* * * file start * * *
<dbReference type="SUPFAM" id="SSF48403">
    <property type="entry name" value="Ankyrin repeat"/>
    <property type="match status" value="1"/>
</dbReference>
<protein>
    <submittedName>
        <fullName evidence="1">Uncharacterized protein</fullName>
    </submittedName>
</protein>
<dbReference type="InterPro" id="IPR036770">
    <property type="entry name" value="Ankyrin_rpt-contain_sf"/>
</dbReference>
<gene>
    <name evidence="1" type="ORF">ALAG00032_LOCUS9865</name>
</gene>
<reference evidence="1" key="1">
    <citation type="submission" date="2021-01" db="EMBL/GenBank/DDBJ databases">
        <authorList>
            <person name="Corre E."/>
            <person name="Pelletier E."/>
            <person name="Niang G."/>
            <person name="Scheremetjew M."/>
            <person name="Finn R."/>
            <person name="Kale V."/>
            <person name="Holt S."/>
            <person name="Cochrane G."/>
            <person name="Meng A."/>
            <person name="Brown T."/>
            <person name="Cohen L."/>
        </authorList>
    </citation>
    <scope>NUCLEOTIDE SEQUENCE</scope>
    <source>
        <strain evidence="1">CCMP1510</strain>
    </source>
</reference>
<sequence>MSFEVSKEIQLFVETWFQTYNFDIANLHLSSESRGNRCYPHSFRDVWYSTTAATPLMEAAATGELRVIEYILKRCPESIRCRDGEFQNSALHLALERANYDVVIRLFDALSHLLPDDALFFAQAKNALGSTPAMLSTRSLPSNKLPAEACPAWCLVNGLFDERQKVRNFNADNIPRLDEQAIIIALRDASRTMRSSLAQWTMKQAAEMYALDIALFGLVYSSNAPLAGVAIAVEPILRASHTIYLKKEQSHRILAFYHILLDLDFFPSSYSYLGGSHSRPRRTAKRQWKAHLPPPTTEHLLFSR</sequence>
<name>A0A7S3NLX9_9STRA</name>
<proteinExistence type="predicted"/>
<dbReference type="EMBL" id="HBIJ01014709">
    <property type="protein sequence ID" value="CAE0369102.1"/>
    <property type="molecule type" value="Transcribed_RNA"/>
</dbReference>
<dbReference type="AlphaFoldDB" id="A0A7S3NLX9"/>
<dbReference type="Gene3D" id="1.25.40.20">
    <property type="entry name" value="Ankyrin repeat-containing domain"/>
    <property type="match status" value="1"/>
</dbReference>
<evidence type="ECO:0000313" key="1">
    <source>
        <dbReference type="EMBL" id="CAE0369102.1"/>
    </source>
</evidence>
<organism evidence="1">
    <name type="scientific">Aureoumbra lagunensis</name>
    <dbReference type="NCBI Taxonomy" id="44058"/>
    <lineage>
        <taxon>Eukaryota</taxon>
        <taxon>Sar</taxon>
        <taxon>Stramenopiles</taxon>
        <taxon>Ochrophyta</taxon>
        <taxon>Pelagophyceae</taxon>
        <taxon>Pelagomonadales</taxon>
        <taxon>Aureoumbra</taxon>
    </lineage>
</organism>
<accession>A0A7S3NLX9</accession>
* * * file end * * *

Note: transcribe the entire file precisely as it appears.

<dbReference type="SUPFAM" id="SSF48403">
    <property type="entry name" value="Ankyrin repeat"/>
    <property type="match status" value="1"/>
</dbReference>
<protein>
    <submittedName>
        <fullName evidence="1">Uncharacterized protein</fullName>
    </submittedName>
</protein>
<dbReference type="InterPro" id="IPR036770">
    <property type="entry name" value="Ankyrin_rpt-contain_sf"/>
</dbReference>
<gene>
    <name evidence="1" type="ORF">ALAG00032_LOCUS9865</name>
</gene>
<reference evidence="1" key="1">
    <citation type="submission" date="2021-01" db="EMBL/GenBank/DDBJ databases">
        <authorList>
            <person name="Corre E."/>
            <person name="Pelletier E."/>
            <person name="Niang G."/>
            <person name="Scheremetjew M."/>
            <person name="Finn R."/>
            <person name="Kale V."/>
            <person name="Holt S."/>
            <person name="Cochrane G."/>
            <person name="Meng A."/>
            <person name="Brown T."/>
            <person name="Cohen L."/>
        </authorList>
    </citation>
    <scope>NUCLEOTIDE SEQUENCE</scope>
    <source>
        <strain evidence="1">CCMP1510</strain>
    </source>
</reference>
<sequence>MSFEVSKEIQLFVETWFQTYNFDIANLHLSSESRGNRCYPHSFRDVWYSTTAATPLMEAAATGELRVIEYILKRCPESIRCRDGEFQNSALHLALERANYDVVIRLFDALSHLLPDDALFFAQAKNALGSTPAMLSTRSLPSNKLPAEACPAWCLVNGLFDERQKVRNFNADNIPRLDEQAIIIALRDASRTMRSSLAQWTMKQAAEMYALDIALFGLVYSSNAPLAGVAIAVEPILRASHTIYLKKEQSHRILAFYHILLDLDFFPSSYSYLGGSHSRPRRTAKRQWKAHLPPPTTEHLLFSR</sequence>
<name>A0A7S3NLX9_9STRA</name>
<proteinExistence type="predicted"/>
<dbReference type="EMBL" id="HBIJ01014709">
    <property type="protein sequence ID" value="CAE0369102.1"/>
    <property type="molecule type" value="Transcribed_RNA"/>
</dbReference>
<dbReference type="AlphaFoldDB" id="A0A7S3NLX9"/>
<dbReference type="Gene3D" id="1.25.40.20">
    <property type="entry name" value="Ankyrin repeat-containing domain"/>
    <property type="match status" value="1"/>
</dbReference>
<evidence type="ECO:0000313" key="1">
    <source>
        <dbReference type="EMBL" id="CAE0369102.1"/>
    </source>
</evidence>
<organism evidence="1">
    <name type="scientific">Aureoumbra lagunensis</name>
    <dbReference type="NCBI Taxonomy" id="44058"/>
    <lineage>
        <taxon>Eukaryota</taxon>
        <taxon>Sar</taxon>
        <taxon>Stramenopiles</taxon>
        <taxon>Ochrophyta</taxon>
        <taxon>Pelagophyceae</taxon>
        <taxon>Pelagomonadales</taxon>
        <taxon>Aureoumbra</taxon>
    </lineage>
</organism>
<accession>A0A7S3NLX9</accession>